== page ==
Erick Soderstrom

“I was the resident non-outdoors guy, and I was the resident skeptic of these kinds of manufactured events.”


Title: Vice President of Marketing
Previously: Director of advertising and consumer communications at Nintendo of America
The Impact: “Right after we got back from the river, we had a major meeting about Web site enhancements. As soon as we sat down, about four or five people looked around said, ‘I don’t need to be in on this.’ And they left. They realized that by leaving us along to hash out any problems, they were shortening the discussion by a factor or three.


“That sort of awareness is the biggest insight that came out of the trip. There’s a time and a place for building consensus. But there’s also a time to let people with core competencies run their part of the process. We needed to learn that.”

What were your expectations for’s off-site?

I was the resident non-outdoors guy, and I was the resident skeptic of these kinds of manufactured events. I’ve been in marketing way too long and I’ve attended way too many of these. So, I was already looking through a filter on this thing when we got started. I had been with for maybe a month. So, I was trying to figure out everybody and I was trying to get a better handle on the internal workings of the brand.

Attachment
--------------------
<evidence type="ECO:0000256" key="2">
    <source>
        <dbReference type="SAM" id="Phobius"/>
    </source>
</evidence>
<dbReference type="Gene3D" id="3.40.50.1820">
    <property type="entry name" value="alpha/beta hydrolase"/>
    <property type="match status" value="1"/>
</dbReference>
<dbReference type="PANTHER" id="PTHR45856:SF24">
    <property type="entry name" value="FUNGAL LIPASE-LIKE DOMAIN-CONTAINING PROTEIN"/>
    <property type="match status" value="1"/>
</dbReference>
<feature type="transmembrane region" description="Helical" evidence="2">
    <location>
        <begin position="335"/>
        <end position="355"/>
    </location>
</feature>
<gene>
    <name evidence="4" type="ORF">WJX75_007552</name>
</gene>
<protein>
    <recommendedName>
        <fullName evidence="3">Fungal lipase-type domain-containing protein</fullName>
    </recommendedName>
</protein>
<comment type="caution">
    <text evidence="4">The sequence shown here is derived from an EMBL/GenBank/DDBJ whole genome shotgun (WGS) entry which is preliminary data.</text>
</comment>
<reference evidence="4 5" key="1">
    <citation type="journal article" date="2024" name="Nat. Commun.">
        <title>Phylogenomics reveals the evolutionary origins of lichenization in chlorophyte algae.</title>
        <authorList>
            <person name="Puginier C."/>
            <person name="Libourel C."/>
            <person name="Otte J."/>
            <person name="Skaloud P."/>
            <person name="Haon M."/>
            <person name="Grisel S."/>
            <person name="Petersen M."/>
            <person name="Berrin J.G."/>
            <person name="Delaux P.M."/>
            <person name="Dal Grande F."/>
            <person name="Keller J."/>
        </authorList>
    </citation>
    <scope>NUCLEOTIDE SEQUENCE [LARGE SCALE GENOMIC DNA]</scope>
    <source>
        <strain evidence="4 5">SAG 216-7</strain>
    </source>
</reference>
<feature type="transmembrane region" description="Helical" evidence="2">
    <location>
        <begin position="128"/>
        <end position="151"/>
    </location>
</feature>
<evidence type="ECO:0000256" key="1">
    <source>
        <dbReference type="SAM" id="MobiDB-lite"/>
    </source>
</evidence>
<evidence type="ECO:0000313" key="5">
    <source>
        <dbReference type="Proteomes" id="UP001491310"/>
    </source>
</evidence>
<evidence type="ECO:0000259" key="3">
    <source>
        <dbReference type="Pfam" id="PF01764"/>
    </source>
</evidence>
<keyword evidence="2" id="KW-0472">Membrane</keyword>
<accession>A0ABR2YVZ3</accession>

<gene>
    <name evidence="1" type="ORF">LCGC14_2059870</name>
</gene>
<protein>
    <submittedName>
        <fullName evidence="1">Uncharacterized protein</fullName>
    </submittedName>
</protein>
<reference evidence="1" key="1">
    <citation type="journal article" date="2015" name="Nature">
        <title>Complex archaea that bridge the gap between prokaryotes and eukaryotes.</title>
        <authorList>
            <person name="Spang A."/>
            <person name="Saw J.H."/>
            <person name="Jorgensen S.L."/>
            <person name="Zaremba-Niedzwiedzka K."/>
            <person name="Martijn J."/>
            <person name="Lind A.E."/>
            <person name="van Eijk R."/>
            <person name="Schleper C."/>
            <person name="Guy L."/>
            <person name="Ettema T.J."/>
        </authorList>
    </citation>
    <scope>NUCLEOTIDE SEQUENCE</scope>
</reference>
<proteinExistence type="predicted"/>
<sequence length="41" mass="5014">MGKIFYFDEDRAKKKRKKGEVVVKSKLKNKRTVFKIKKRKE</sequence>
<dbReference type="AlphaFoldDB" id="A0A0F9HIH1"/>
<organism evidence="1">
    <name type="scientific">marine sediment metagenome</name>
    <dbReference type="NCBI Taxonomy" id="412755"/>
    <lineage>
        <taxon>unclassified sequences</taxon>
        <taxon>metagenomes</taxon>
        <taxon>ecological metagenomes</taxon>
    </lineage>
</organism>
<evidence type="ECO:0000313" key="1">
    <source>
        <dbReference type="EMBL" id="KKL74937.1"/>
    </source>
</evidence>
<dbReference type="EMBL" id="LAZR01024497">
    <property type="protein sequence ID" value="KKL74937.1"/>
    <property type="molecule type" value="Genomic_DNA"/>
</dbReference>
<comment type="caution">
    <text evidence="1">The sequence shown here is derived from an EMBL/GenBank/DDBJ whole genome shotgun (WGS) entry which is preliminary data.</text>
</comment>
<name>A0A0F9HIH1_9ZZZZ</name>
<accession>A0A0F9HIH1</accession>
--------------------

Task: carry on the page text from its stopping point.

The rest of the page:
When you create a brand, there are two sides to it: On is the external side, which is what you communicate to the consumers. And the only way to deliver that is from the internal side, which includes the mores, values, and principles of the people, the stakeholders inside the company who will make that vision happen.

At the time of the off-site, I knew the general business practice and what we were trying to accomplish, but I really didn’t have a good feel for the heart and soul of the company. I was interested in seeing what would come out in this environment.

I think it was effective in that we focused a lot on structure, vision, and strategy. People were pulling those out of their vision and feel for the company. What you got were very similar, yet different languages: technology, merchandising, Web design. The words are different, but the meanings are the same. That language was, to me, a big indicator of focus and synergy within the group, which means the brand can communicate itself effectively across all aspects of the company: the Web site, the products, the marketing, the technology, all the things that radiate back the vision. In that respect, the off-site was very educational, and very inspirational. We’ve got direction. Now we need to create the face of the brand for the consumer.


How does plan to create that face?

During the off-site we discussed the things we, as a company, are going to hold in high esteem — our norms and values. A lot of those discussions have filtered back into the way we communicate and manage teams.